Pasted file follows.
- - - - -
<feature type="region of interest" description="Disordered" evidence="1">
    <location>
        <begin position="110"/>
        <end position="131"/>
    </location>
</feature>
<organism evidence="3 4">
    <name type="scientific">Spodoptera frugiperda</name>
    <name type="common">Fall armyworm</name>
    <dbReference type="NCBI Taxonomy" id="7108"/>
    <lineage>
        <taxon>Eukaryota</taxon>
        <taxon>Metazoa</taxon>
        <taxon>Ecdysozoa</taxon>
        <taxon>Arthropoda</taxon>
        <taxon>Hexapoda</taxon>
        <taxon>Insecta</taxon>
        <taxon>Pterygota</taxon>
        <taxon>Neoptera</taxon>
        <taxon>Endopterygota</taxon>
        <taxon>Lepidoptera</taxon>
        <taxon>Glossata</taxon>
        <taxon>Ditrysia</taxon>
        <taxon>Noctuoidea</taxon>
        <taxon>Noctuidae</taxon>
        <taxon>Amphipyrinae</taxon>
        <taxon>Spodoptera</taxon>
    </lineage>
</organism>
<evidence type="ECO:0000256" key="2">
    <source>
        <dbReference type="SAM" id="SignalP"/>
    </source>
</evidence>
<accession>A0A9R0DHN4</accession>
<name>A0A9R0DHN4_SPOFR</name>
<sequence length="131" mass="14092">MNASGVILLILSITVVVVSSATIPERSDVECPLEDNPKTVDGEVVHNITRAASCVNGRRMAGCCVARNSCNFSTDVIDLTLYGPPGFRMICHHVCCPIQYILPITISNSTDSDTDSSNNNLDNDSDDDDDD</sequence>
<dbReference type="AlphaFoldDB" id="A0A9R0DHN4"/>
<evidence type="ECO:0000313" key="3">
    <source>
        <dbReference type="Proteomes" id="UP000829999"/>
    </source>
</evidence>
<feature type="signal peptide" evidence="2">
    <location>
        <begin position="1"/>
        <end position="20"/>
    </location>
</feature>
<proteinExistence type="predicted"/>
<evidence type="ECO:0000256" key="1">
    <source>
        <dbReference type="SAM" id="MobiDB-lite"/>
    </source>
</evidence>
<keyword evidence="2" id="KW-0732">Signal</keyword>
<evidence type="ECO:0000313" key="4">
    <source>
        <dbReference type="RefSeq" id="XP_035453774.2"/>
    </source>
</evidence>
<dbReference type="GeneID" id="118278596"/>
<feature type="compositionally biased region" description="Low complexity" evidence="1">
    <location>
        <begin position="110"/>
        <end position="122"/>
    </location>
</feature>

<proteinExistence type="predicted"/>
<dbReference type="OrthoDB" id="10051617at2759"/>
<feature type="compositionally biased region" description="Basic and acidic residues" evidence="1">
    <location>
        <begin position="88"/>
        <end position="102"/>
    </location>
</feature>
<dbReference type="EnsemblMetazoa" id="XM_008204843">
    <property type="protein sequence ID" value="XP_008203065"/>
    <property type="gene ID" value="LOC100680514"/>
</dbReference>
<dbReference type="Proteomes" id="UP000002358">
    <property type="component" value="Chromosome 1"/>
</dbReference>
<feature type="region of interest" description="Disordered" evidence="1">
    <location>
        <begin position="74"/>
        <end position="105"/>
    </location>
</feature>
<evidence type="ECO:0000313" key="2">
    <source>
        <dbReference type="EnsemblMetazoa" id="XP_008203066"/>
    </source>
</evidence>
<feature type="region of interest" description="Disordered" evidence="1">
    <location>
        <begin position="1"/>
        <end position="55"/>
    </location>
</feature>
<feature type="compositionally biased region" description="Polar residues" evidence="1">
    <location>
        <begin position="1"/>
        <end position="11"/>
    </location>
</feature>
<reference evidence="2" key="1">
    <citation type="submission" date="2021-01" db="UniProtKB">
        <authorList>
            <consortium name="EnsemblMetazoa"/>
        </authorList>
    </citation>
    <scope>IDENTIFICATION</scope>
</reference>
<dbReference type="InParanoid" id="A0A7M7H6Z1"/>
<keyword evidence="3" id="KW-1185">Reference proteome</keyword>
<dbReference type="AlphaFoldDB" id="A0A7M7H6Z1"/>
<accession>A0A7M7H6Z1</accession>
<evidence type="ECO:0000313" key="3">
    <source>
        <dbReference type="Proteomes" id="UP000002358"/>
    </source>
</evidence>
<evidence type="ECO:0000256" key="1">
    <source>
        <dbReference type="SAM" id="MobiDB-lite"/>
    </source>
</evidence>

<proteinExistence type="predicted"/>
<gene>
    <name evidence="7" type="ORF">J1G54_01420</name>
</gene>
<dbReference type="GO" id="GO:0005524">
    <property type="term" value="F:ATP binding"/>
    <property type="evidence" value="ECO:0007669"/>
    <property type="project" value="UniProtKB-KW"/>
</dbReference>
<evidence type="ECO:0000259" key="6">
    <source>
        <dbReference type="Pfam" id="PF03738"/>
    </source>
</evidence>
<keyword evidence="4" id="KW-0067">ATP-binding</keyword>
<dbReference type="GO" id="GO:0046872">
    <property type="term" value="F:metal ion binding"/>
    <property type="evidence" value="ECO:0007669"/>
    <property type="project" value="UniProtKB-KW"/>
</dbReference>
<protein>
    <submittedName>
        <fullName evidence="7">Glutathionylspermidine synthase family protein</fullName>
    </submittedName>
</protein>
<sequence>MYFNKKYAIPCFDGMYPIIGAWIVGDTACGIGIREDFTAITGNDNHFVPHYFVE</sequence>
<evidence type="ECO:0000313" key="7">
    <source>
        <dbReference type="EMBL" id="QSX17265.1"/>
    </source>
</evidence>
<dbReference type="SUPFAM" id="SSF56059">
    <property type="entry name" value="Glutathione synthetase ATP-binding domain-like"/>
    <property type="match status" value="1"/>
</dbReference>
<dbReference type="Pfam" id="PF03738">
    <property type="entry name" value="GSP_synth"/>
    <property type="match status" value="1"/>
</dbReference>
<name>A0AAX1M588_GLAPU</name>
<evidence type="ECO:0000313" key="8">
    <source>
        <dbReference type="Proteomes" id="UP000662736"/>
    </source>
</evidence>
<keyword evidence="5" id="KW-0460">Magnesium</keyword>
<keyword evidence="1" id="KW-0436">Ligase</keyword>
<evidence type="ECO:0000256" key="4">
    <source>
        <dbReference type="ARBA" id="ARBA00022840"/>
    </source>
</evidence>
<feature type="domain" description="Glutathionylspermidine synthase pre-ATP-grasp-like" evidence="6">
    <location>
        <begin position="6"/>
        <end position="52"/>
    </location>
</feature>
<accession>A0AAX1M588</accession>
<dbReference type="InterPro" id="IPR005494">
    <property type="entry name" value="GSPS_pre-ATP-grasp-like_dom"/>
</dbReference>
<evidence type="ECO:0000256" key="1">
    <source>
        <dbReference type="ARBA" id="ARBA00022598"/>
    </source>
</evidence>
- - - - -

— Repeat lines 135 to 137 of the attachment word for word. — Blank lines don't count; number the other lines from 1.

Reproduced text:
    <property type="evidence" value="ECO:0007669"/>
    <property type="project" value="UniProtKB-KW"/>
</dbReference>